U.S. Open 2013: Did The USGA Make Merion Too Hard for Its Own Good?

Dan Levy@danlevythinksNational Lead WriterJune 17, 2013

ARDMORE, Pa.— Somewhere along the eighth fairway on Sunday, I looked down at my phone and saw a complaint about how horrible the golf was, with players on almost every hole dropping shots left and right. 

These are supposed to be the best players in the world, and it seemed like none of them could do anything to beat Merion Golf Club. That probably made those in charge at the USGA smile, but maybe it shouldn't. Maybe Merion was just too hard for its own good.

Early in the week, the buzz was that Merion could play short and soft, a low-scoring dream and a veritable nightmare for the USGA, which prides itself on being the toughest test in golf year after year.

Four rounds later, with a champion in Justin Rose who finished one over par for the tournament, Merion was indeed the toughest test in golf. It was too tough a test.

I love the U.S. Open. It is without a doubt my favorite tournament of the year, expressly because it's so tough on the players. "Par" should matter in golf, even for the best players in the world. A tough course demands good shot-making and rewards smart, safe play.

Still, there is this prevailing feeling that the USGA needed to resort to gimmicks to keep scores down at Merion. Zach Johnson said the USGA was being manipulative


Mickelson Speaks Up

Even Phil Mickelson, who repeatedly talked about how much he loved Merion and appreciated the challenge the 18 holes provided, had issues with the setup, specifically on the third hole on Sunday, which he double bogeyed.

After he hit his tee shot on the fourth hole, Mickelson went over to USGA Executive Director Mike Davis, who was walking with the group, and said something to him. It was clear from the exchange that Phil was unhappy with the length and setup of the third hole.

I later asked Mickelson about the exchange and what he thought about the overall setup. He was guarded with his thoughts.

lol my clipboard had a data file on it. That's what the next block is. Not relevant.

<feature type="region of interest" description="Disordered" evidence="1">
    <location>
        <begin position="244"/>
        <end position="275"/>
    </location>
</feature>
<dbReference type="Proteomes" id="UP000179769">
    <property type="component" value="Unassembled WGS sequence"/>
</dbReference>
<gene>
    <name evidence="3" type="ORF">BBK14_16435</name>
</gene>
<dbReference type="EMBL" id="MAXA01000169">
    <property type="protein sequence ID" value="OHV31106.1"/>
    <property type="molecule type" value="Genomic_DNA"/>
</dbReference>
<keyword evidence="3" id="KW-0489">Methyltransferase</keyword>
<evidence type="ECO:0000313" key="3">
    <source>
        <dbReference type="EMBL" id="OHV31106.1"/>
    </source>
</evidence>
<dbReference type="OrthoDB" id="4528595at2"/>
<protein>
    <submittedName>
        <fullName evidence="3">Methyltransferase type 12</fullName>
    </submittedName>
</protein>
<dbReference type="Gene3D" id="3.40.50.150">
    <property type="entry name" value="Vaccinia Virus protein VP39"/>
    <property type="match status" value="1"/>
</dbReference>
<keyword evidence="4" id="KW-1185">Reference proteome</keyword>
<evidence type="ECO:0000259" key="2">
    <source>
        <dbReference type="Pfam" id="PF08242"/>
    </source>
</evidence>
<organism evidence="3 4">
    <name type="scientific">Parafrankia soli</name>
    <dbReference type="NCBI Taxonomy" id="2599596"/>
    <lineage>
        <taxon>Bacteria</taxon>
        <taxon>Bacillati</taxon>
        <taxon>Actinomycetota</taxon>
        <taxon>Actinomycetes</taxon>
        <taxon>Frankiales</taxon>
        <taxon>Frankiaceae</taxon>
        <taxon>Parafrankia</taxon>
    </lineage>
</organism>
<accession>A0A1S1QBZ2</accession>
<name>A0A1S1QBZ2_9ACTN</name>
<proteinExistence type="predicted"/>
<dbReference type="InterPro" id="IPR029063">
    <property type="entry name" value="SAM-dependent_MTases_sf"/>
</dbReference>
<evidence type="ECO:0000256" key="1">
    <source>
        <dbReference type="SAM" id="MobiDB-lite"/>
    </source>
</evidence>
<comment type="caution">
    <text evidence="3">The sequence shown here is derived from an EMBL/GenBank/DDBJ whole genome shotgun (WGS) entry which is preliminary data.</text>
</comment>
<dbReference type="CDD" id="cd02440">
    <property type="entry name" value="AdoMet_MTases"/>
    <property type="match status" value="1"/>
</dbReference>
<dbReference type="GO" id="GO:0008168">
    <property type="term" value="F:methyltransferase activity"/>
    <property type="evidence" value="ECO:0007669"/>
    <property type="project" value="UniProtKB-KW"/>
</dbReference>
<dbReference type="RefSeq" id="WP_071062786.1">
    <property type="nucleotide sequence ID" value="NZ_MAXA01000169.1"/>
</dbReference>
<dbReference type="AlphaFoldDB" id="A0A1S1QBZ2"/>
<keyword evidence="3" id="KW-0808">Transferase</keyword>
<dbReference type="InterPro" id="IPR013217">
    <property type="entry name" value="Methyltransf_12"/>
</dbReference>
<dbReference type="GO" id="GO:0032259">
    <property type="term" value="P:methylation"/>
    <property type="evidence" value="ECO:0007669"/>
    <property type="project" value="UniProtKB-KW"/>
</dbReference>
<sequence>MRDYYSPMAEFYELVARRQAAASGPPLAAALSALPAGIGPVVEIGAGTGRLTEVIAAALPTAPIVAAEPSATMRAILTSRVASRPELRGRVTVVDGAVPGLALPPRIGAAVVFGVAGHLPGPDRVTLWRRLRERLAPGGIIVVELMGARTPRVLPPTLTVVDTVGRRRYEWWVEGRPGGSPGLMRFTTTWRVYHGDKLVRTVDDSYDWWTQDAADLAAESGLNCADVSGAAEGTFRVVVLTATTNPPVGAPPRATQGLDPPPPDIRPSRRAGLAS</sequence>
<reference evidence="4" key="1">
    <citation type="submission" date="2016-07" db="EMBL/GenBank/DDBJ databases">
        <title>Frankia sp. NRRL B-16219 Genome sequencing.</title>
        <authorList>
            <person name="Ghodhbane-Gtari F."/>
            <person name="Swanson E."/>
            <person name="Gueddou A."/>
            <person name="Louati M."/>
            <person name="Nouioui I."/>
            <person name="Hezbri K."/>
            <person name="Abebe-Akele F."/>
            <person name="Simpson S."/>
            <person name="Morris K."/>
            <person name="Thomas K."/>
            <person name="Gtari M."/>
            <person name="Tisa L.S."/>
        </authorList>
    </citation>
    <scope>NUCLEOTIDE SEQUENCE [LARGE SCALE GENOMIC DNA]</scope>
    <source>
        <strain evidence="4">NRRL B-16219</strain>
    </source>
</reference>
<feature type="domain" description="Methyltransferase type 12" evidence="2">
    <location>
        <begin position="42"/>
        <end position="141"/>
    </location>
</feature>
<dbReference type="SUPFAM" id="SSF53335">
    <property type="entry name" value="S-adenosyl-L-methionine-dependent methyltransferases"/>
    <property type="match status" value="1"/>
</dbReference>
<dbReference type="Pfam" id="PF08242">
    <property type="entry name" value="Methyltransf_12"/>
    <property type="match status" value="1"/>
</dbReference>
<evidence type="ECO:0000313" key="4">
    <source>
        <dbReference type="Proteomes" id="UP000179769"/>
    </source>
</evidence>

"I thought it was a great setup all week," he said. "I thought that the golf course was fabulous. We had weather and we had some conditions with Sunday pins, it was difficult. But I thought that it was really well done and, you know, it was—I loved having the hard holes be really hard. And I loved having chances on the birdie holes."

He then complained about the third hole three times and the setup of the 14th hole at least once during his brief media availability.

It wasn't just Mickelson or Westwood or Johnson, either. Most of the players had issues with the setup. The pins were in diabolical locations all week, giving players difficult approach shots that left nearly impossible putts with that much slope and speed.

When the elements became a factor, the toughest test became too tough. 

The USGA wanted to protect the integrity of Merion, and in doing so they might have taken away from the natural defenses of the course. If the players are upset at how difficult the course is playing, and the viewers at home are upset at how lackluster the play comes off on television with everyone backing up to over-par scores, then who or what really wins by making a course this hard?

The historical integrity of golf? 

Ben Hogan never putted on 13.5-speed greens. Granted, the guy also used a 1-iron that was actually made of iron, and the players now are using the equivalent of self-propelled rocket ships to hit the ball. But if the only way to protect a course from today's game is to make the pins less accessible, move the tees back so the players had three par-threes over 225 yards and mow the greens so they play like glass, maybe that isn't the best course for the U.S. Open to use, history be damned.